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On US Labor Day, Obama Adds Paid Sick Leave for Some Workers

President Barack Obama waves from Air Force One before departure at Andrews Air Force Base in Maryland, en route to Boston, where he will speak at the Greater Boston Labor Council, Labor Day Breakfast, Sept. 7, 2015.

President Barack Obama is marking the Labor Day holiday in the United States Monday by requiring paid sick leave for 300,000 employees of federal contractors.

Obama, a Democrat in his last 16 months in office, has been stymied by opposition to several of his labor proposals by the Republican-controlled Congress.

However, at a Boston rally for union workers Obama said he had signed an executive order aboard Air Force One as he flew to the event that authorizes up to seven paid sick leave days a year, starting in 2017, for those working for companies with federal government contracts.

The sick leave would let the workers care for themselves or other family members, such as a child, parent or spouse.

Obama said Republicans have waged a "constant attack on working Americans." He said the United States is the world's only advanced economy that does not guarantee paid sick leave or paid maternity leave.

Many U.S. employees provide such benefits to their workers, but about 44 million private sector workers, about 40 percent of the country's work force and many of them low-wage personnel, do not have access to paid sick leave.

The U.S. leader renewed his call for Congress to enact legislation requiring all employers with 15 or more workers to offer seven paid sick leave days a year. However, with Congress soon facing contentious votes on the Iran nuclear accord and government spending for the fiscal year starting October 1, it is unlikely Obama's sick leave proposal will advance.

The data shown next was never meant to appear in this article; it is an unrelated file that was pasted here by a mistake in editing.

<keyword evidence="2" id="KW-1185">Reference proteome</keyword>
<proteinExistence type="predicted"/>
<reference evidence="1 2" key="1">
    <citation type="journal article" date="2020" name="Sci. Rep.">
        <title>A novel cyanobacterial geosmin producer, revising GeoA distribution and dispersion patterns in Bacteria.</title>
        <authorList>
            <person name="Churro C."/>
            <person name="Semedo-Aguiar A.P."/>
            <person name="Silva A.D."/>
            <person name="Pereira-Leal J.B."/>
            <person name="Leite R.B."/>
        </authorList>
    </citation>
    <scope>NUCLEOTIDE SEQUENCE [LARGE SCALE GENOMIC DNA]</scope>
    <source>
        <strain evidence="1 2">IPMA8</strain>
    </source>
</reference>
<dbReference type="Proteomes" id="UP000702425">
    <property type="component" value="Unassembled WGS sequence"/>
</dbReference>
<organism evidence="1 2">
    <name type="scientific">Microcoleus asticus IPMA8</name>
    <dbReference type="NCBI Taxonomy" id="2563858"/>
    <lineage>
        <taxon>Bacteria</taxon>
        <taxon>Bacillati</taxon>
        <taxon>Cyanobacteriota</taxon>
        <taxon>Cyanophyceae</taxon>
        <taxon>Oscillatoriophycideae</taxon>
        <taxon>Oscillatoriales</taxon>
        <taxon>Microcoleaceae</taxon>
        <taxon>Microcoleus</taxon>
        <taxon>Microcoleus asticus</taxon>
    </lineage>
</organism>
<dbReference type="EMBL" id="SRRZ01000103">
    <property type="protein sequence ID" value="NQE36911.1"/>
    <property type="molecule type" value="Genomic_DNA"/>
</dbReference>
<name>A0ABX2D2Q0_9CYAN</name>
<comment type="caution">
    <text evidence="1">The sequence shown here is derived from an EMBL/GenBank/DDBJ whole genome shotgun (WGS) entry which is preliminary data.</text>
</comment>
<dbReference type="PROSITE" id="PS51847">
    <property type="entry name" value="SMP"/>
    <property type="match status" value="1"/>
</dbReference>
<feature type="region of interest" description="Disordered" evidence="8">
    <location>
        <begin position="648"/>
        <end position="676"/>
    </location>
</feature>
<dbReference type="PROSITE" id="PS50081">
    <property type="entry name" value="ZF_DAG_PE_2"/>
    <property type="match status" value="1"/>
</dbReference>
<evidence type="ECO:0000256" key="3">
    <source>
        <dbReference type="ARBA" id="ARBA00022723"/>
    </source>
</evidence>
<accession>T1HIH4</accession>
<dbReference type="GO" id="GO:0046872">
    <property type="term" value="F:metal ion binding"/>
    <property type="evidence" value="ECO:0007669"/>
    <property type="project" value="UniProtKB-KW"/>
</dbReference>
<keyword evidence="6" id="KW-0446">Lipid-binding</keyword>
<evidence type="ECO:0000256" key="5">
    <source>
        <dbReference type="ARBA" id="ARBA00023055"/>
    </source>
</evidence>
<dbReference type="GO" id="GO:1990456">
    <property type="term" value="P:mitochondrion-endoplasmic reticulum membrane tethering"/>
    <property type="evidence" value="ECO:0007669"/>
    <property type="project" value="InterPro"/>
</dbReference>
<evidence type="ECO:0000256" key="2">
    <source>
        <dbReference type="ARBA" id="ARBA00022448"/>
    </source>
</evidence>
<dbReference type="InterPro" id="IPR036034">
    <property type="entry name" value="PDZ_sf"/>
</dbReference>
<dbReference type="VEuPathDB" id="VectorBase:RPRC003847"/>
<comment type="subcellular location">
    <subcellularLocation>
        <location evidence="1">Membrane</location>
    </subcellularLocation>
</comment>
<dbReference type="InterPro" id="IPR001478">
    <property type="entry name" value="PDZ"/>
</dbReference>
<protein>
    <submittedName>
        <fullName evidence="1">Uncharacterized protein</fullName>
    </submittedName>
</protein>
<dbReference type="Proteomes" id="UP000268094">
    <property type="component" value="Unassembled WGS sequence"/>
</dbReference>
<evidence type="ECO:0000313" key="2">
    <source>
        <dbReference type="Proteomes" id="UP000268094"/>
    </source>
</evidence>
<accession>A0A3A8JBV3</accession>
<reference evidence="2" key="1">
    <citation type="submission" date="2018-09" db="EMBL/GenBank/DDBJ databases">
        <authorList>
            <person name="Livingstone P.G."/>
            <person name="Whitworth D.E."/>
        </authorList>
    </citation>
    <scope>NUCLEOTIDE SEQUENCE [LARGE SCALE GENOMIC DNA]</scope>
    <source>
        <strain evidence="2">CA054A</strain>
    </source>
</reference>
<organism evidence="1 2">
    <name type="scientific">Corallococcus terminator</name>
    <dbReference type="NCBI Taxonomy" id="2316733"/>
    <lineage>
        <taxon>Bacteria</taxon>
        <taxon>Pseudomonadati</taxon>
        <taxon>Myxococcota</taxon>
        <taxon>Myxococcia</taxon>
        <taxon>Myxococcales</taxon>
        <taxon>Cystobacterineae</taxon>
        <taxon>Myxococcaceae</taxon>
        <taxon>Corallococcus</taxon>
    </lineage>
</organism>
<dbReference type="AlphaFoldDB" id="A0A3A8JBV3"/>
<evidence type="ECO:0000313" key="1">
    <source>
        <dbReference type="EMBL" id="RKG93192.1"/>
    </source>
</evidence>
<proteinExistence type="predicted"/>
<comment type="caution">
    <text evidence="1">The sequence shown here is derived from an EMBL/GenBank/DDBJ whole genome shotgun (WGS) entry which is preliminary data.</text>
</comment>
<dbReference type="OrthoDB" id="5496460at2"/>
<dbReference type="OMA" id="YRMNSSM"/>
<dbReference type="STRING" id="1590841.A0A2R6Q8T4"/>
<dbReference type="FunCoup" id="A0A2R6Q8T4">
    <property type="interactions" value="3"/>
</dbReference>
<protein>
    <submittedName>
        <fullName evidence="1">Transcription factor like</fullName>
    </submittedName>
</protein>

Vice President Joe Biden, considering whether to seek the Democratic presidential nomination to succeed Obama, made a robust appeal at a Pittsburgh labor rally to shrink income inequality in the U.S. by changing the country's tax code he said favored the rich.

Labor Day in the U.S. always falls on the first Monday in September, a creation of the country's labor movement and a salute to U.S. workers and their contributions to the country's economic well-being. It has been a national holiday since 1894 and marks the unofficial end to summer in the country.

Most workers in the U.S. have the day off, with families gathering for backyard cookouts or trips to parks and beaches. Many American schools have already started their new academic years, but those that haven't typically reopen the day after Labor Day.